Watch us play: How live-streaming platforms are helping esports explode in popularity

Watch us play: How live-streaming platforms are helping esports explode in popularity

Esports are exploding in popularity, and through the medium of live-streaming on, Mixer and Youtube, their potential audience just keeps getting bigger and bigger.

A player playing Overwatch, the hugely popular FPS from Blizzard studios.
A player playing Overwatch, the hugely popular FPS from Blizzard studios.

Esports are the world of competitive, organised video gaming where players from different leagues and teams face off in the same games that are popular with the average online gamer, most notably Fortnite, League of Legends, Counter-Strike, Call of Duty, Overwatch and FIFA.

The most popular are watched and followed by millions of fans all over the world, who attend live events or tune in on TV or online to watch their favourite players play.

Streaming services like Twitch, Mixer and Youtube allow viewers to watch their favourite gamers play in real time, and this is typically where the most popular streamers expand their fanbases by showcasing their skills and personalities for their viewers.

The “Celebrity” factor

Twitch has grown rapidly in popularity, and has led to the emergence of “Celebrity streamers”, the most popular being the Fortnite streamers Tfue, the recently departed Ninja, who joined Microsoft’s new streaming rival Mixer and the evergreen Shroud, who also recently joined Mixer.

Their rise to prominence is no surprise; the most popular streamers can boast of up of 3.7m followers on their channels and peak viewership on their streams of up to 100k viewers, leading to widespread exposure and popularity across the 3 streaming platforms.

Twitch’s popularity has stemmed from recent releases such as Fortnite, the ever-popular survival game where 100 players fight against each other in player vs player combat to be the last one standing. It is a fast-paced, fun game where strategy and improvisation are key to victory. Fortnite boasts of an impressive estimated 125 million players, and the very best and most popular stream for their audiences across Twitch, Mixer and YouTube. 

Other hugely popular games on streaming platforms such as League of Legends, CS: GO and Overwatch all have the same appeal; large, global player demographics and popularity, the chance to support and watch their favourite personalities and to watch the best play at the highest level.

These games also have enormous user bases: League of Legends has an active player base of over 80 million monthly players, Overwatch an estimated 37m monthly active users and CS: GO has 17.22m active users every month. 

The importance of competition in esports

You may ask why are players spending so much time watching others play their favourite game instead of playing themselves? One word – Competition.

Competitive esports has reached unprecedented levels of popularity, and competition is rifer than ever. Gaming tournaments are now massive events and draw enormous global audiences in person and through streaming platforms.

Riot Games, the creator of League of Legends, have set the benchmark for making tournaments on par with major sporting events, with no expense spared on production, entertainment, atmosphere and providing fans of the game with the most exciting world finals yet.

The opening ceremony of the 2019 Worlds Finals, likened by many as the esports equivalent of the infamous Superbowl halftime show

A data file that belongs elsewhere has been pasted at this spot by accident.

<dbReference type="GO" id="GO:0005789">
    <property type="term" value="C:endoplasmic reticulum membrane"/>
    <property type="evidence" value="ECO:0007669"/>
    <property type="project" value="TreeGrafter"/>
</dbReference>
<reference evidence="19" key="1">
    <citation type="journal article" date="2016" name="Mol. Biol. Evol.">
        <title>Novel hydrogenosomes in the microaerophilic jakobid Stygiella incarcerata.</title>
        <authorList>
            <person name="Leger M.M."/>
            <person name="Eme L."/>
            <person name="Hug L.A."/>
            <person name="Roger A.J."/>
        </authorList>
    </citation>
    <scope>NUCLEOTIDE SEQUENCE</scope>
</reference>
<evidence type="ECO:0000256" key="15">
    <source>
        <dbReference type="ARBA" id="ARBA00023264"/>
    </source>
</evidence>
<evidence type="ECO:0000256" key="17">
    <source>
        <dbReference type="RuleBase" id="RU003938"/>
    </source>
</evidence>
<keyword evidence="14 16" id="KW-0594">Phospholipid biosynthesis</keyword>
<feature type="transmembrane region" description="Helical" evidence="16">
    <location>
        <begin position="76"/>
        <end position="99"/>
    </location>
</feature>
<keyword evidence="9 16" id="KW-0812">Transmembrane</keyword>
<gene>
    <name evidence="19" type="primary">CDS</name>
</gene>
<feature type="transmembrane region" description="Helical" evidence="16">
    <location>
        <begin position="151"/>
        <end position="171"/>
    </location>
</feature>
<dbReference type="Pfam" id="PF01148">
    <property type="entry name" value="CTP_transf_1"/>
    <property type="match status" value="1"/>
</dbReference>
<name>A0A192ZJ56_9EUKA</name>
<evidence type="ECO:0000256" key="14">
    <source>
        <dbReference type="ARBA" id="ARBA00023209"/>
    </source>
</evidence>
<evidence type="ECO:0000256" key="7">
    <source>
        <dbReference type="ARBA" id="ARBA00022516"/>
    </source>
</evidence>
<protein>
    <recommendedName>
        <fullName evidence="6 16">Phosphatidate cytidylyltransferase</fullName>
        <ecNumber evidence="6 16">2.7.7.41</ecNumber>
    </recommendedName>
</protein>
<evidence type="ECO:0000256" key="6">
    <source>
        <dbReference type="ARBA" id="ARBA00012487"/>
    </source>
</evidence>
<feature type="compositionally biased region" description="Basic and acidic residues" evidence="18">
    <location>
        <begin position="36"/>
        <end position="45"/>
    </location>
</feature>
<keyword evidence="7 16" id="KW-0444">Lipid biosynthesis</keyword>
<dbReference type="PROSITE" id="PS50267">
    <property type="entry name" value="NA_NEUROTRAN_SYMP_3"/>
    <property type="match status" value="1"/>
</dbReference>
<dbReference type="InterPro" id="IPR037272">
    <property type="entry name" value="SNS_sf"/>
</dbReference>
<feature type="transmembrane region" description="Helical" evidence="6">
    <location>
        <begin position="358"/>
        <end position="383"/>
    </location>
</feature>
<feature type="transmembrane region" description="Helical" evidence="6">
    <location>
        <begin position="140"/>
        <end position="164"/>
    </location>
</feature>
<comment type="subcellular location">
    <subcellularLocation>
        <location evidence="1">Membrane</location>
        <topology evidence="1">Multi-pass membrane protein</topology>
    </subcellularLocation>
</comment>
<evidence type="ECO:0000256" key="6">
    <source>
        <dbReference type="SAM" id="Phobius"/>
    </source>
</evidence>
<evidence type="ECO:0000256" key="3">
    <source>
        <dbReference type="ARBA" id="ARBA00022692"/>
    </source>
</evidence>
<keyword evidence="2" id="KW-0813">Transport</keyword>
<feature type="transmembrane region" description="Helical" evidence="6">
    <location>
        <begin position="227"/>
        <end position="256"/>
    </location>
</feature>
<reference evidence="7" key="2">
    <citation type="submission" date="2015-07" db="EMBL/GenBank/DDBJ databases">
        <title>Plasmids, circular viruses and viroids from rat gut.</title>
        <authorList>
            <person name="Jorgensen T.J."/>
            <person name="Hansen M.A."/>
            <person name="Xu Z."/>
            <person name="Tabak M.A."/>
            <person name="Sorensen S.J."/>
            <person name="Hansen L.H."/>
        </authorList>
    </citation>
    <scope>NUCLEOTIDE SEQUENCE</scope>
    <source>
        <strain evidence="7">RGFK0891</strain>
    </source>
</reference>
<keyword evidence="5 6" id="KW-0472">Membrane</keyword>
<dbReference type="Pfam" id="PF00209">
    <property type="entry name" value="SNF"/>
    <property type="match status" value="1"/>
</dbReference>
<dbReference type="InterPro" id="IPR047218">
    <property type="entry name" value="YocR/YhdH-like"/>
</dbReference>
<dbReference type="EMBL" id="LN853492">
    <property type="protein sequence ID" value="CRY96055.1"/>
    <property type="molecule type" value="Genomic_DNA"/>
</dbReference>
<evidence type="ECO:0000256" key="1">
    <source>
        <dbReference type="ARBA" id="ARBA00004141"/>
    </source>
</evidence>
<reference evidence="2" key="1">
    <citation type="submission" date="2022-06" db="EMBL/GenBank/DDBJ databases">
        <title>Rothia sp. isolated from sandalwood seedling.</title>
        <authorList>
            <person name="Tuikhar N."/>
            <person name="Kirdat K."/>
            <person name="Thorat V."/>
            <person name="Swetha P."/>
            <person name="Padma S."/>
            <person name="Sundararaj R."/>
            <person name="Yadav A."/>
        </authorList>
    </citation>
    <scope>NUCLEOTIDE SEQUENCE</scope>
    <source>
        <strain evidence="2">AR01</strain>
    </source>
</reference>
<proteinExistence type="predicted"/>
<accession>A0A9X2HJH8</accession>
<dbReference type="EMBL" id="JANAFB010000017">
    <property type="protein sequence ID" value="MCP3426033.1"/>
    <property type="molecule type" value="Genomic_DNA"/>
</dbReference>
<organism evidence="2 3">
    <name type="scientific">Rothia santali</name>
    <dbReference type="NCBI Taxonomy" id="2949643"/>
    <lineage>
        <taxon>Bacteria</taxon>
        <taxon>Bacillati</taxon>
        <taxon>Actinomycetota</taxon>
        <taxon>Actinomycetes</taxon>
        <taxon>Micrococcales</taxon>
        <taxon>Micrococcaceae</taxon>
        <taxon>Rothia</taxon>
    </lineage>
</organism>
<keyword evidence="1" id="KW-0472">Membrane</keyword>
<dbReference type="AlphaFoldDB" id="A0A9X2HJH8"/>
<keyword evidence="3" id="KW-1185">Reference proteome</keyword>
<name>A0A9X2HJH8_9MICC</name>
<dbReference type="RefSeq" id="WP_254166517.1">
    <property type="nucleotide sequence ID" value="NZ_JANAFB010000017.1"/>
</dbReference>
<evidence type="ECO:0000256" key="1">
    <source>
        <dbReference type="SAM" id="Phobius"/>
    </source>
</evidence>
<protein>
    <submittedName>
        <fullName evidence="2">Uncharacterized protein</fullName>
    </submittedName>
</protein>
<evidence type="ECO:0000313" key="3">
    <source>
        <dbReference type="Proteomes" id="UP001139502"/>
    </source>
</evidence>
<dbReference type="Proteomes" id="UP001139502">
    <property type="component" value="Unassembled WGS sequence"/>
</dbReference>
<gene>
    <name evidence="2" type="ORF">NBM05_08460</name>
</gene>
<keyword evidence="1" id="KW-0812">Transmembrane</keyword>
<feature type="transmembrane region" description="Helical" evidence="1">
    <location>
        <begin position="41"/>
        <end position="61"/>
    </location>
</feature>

The sold out AccorHotels arena in Paris hosted the finals, attracting an estimated 20k fans to the venue and setting a new record for peak concurrent viewership on Twitch with a massive high of 1,743,204.

The Worlds final smashed the previous Twitch concurrent peak record of 1,618,073, which was held by Fortnite’s “The End” event, which saw the map turn into a black hole and teased the launch of Chapter 2, the long awaited Fortnite rework.

Fortnite can also attract huge crowds, as the Fortnite World Cup, held at the sold-out Arthur Ashe Stadium on 26-28 July 2019, hosted 23k fans and also had concurrent viewers of over 2.3 million across YouTube and Twitch, making the Fortnite World Cup the most-watched competitive gaming event of all time. 

How streaming brings fans together

Whilst most fans choose to watch from their home, online with friends or in person, viewing parties are increasing in popularity as esports become more and more mainstream and accepted. Platform, a video game and esports bar based in Shoreditch, held a viewing party for the tournament, and attracted fans in the same way a football game would.

Fans came out in force, wearing team colours and jerseys and audibly showing their support for their favourite team. I asked Joe, who was supporting G2, Europe’s representative in the world final, about why he thinks esports are becoming so popular, saying “esports is a way to bring friends together and play something fun and exciting. We all work different schedules, so the chance to play a few games of League together and find the time to watch it together in person or on a streaming platform is the perfect way to catch up, watch and talk about something we’re all really passionate about.” 

Fans watching the 2019 League of Legends world finals at Platform, an esports bar in Shoreditch, London
Fans watching the 2019 League of Legends world finals at Platform, an esports bar in Shoreditch, London

The growth of esports shows no signs of stopping, and with streaming platforms further fuelling exposure and awareness of the industry, you can expect to see many more players start their streaming careers, become a celebrity streamer, and if they’re good enough, find themselves competing for a coveted world championship title one day.

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